Top U.S. lawmakers on Wednesday called Russian President Vladimir Putin’s incursion into the occupied regions of Donetsk and Luhansk in eastern Ukraine an assault on democracy.
“It’s stunning to see – in this day and age – a tyrant rolling into a country. This is the same tyrant who attacked our democracy in 2016,” House Speaker Nancy Pelosi said in a press conference, recalling Putin’s interference in U.S. elections.
Pelosi and other top Democrats returning from participation in the Munich Security Conference this week praised President Joe Biden for working with European allies to maintain a united front in deterring Russia.
“The decision to essentially cancel the process of moving forward with the [Nord Stream 2] pipeline, I think, is a very strong indication of the solidarity of NATO and our other allies to punish Putin for this naked aggression and the prospect of further devastating sanctions,” House Intelligence Committee Chairman Adam Schiff told reporters of the decision to cancel certification of the key pipeline delivering Russian gas to Europe.
Biden announced Tuesday that the U.S. also would sanction Russian officials and banks in response to Putin’s speech claiming Donetsk and Luhansk were independent of Ukraine. The White House is expected to announce additional sanctions this week.
Sequence of sanctions
Despite significant bipartisan unity for deterring Russian aggression in Ukraine, Democrats and Republicans have struggled to agree on how to sequence sanctions to discourage and penalize Putin for incursions into the independent eastern European nation.
An estimated 150,000 Russian troops have massed at the border with Ukraine in recent weeks. Putin’s claim that Donetsk and Luhansk were no longer a part of Ukraine opened the door for so-called Russian “peacekeeping” troops to go into those areas. The U.S. and its allies called this mission a false-flag operation to allow further incursion into Ukraine.
Congressional Republicans have criticized the White House’s approach to the crisis, calling the Russian leader’s move an invasion and accusing the Biden administration of waiting until it is too late to deter Putin.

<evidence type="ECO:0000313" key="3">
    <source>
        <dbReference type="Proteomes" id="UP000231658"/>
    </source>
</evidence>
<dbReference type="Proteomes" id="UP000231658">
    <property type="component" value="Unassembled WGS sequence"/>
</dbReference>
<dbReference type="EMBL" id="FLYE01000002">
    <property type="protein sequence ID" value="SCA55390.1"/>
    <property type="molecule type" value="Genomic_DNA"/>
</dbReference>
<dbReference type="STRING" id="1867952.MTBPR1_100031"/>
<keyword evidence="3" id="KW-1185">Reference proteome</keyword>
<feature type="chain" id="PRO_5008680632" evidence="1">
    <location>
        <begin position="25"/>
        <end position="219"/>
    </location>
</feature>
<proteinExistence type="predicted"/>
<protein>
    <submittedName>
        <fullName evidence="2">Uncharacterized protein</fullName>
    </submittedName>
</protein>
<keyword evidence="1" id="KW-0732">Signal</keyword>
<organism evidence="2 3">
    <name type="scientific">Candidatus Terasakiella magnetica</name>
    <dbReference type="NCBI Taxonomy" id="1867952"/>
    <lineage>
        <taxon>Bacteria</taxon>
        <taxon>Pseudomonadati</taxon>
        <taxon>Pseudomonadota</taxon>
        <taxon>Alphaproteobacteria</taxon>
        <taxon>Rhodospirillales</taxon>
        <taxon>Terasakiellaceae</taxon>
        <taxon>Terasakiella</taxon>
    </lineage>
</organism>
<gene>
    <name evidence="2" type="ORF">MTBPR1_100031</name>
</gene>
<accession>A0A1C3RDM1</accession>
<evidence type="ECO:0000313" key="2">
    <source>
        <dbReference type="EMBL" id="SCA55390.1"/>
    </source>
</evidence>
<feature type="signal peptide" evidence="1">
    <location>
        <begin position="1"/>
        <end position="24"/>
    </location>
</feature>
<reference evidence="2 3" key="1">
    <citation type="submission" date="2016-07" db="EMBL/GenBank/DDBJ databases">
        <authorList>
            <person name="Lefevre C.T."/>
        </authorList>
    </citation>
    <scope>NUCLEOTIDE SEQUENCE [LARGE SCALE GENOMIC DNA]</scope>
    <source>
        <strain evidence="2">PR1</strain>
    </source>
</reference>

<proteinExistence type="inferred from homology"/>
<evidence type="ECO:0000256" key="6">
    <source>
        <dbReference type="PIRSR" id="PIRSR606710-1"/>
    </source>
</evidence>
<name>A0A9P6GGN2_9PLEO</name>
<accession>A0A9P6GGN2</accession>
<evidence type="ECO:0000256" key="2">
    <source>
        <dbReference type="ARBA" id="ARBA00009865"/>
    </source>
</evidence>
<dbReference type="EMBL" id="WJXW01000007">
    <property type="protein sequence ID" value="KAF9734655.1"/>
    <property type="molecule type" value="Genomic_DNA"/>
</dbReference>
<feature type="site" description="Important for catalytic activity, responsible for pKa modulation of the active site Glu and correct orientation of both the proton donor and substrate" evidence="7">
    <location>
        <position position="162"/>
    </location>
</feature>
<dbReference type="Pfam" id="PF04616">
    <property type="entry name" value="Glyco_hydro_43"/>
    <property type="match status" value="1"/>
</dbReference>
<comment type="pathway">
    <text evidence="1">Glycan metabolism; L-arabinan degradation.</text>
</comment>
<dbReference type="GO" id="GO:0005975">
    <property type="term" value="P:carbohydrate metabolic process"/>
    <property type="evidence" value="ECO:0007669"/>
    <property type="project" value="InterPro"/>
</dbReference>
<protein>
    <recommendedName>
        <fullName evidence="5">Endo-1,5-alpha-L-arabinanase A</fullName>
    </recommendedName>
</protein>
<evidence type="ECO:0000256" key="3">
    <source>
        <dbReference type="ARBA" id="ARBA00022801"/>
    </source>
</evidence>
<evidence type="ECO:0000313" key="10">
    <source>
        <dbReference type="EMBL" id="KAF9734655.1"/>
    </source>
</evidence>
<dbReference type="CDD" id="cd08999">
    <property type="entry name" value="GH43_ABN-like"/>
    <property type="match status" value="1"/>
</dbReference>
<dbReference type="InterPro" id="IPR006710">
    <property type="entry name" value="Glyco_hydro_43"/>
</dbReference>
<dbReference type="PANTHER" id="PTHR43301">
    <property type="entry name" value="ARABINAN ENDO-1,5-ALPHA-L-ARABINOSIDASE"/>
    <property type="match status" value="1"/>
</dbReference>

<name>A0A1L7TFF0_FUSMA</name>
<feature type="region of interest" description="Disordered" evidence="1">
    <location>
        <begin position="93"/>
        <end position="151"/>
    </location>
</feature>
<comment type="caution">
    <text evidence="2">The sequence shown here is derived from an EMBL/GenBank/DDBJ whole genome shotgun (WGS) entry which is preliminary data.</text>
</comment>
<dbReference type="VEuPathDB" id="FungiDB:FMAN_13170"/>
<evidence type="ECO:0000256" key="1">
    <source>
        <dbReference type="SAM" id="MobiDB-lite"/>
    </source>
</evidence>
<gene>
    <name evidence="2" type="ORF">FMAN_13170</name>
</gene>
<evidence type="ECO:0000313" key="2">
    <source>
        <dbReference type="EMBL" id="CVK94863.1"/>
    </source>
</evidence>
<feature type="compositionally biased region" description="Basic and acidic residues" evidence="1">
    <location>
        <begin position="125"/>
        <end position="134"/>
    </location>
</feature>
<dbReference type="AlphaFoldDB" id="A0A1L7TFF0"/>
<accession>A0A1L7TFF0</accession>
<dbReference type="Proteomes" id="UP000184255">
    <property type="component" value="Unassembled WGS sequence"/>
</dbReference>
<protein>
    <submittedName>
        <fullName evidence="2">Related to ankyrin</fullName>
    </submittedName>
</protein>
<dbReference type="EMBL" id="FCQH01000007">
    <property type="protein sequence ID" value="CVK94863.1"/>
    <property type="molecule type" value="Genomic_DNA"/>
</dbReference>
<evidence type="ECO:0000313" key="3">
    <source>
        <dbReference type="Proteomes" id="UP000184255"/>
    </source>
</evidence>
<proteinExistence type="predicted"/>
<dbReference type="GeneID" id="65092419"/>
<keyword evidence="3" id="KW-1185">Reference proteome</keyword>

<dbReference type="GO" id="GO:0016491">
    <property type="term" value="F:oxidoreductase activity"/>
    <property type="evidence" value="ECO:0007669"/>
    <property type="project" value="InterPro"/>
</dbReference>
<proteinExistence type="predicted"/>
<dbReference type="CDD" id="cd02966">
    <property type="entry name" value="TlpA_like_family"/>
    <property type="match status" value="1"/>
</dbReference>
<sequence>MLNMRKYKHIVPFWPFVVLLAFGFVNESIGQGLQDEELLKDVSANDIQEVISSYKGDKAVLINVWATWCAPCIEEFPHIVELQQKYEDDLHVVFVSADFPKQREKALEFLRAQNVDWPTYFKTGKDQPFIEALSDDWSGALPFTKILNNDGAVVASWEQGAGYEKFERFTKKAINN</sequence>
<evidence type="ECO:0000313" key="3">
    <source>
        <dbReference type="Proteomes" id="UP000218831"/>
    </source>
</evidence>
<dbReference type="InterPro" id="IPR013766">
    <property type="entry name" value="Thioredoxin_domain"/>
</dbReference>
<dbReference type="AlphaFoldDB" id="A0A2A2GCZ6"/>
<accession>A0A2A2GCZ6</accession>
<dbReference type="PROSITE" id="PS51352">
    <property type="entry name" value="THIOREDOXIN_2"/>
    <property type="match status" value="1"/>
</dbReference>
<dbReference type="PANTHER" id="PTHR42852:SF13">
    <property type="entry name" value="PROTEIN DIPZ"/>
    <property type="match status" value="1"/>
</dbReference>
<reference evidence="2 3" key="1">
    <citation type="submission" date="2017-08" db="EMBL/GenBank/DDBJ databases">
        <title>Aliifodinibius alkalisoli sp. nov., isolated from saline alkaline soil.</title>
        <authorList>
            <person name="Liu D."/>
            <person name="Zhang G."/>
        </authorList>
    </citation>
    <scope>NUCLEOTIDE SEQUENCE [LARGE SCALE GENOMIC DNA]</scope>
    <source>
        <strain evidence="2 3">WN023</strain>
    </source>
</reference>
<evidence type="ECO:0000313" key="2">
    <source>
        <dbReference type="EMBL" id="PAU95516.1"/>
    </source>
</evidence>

Republican Senator Ben Sasse, a member of the Senate Intelligence Committee, said the first round of sanctions was “too little, too late. First, these sanctions should have happened before Putin further invaded Ukraine — not after. Second, economic sanctions now need to more aggressively target Putin’s oligarchs to make sure they feel real pain. Third, we shouldn’t fool ourselves into thinking that today’s incremental sanctions will deter Putin from trying to install a puppet government in Kyiv.”
Republican Senator Lindsey Graham, a top Capitol Hill ally of former President Donald Trump, had a direct message for Biden late Tuesday: “You said a couple years ago that Putin did not want you to win because you're the only person that could go toe-to-toe with him. Well, right now, Mr. President, you're playing footsie with Putin. He's walking all over you and our allies.”
Working with allies
Democrats praised Biden, though, for working in concert with European allies and avoiding escalating the crisis.
“I think the administration handled this, given the Russian intentions, as well as it could be handled,” Schiff told reporters Wednesday. “They telegraphed in advance the punitive sanctions that would be applied if Russia invaded. I think it makes sense not to enforce those sanctions before Russia invaded. If you do that, then Russia loses its disincentive and figures, 'Well, we've already been sanctioned. We might as well move forward with it.' ”
Small minorities within both the Republican and Democratic parties have cautioned against escalating tensions with Putin.
“While we work in coordination with our European allies to respond and impose targeted sanctions, we must continue to do all we can to de-escalate and utilize the full power of diplomacy to find a negotiated solution to this crisis,” Democratic Representative Barbara Lee – the only member of Congress to vote against authorizing the wars in Afghanistan and Iraq – said in a statement Wednesday.
“I am confident in President Biden’s repeated commitment to keep U.S. military personnel out of any conflict in Ukraine itself,” Lee continued.
Several members of the conservative House Freedom Caucus have expressed concern the U.S. could become mired in a ground war in Ukraine, despite Biden's repeated statements that the U.S. would not commit troops to the conflict.
Senator Bob Menendez and Senator Bob Risch, the top-ranking Democrat and Republican, respectively, on the Senate Foreign Relations Committee, have separately introduced sanctions bills that would end Russian access to international banking transactions, provide hundreds of millions of dollars in military aid to Ukraine, and cut off funding for the Nord Stream 2 pipeline.
Congress is in recess this week and will be back in session at the end of the month.